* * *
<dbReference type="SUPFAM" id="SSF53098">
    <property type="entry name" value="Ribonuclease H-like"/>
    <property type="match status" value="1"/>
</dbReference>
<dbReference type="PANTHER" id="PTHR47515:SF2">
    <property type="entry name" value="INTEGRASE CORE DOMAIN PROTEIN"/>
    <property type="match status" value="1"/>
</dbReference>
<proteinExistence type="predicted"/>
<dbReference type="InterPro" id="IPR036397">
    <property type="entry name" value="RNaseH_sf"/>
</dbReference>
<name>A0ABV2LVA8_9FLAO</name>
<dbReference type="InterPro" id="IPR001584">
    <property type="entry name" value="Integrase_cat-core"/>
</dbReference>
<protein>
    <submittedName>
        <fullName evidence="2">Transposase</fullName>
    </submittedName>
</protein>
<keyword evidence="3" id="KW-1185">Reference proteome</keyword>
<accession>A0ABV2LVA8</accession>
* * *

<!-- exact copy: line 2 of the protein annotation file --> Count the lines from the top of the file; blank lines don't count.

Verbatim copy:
    <property type="entry name" value="Ribonuclease H-like"/>